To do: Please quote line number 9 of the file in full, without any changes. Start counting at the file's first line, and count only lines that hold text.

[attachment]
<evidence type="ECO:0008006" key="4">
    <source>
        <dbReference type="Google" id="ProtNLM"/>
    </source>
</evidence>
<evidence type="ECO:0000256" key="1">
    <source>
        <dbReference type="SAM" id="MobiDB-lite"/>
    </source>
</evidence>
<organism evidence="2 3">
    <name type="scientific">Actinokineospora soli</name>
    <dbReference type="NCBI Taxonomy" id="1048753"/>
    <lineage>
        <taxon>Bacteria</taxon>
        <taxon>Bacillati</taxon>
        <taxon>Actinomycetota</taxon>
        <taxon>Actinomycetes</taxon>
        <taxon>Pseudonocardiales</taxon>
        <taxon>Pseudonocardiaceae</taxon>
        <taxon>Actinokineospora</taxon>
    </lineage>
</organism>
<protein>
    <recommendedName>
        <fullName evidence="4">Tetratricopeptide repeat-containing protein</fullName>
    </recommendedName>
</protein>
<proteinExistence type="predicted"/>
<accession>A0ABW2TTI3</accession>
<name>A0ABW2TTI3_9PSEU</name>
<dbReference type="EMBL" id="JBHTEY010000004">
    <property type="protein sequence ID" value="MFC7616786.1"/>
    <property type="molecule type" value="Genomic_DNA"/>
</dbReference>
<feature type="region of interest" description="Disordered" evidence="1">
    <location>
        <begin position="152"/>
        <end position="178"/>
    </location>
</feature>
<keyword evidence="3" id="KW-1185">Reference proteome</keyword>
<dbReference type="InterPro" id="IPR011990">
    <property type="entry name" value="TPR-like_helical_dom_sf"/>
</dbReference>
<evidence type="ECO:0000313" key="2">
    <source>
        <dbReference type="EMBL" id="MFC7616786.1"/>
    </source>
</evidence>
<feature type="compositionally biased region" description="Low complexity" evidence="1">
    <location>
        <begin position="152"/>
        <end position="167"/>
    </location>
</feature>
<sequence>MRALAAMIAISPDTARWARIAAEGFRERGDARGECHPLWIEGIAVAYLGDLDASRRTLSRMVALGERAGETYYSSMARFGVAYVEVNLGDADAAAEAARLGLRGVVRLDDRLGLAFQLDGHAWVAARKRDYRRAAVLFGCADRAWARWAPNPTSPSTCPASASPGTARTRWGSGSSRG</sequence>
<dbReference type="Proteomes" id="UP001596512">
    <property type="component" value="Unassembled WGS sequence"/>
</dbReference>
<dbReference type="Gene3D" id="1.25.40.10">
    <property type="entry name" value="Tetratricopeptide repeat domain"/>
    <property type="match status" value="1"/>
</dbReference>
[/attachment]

    </source>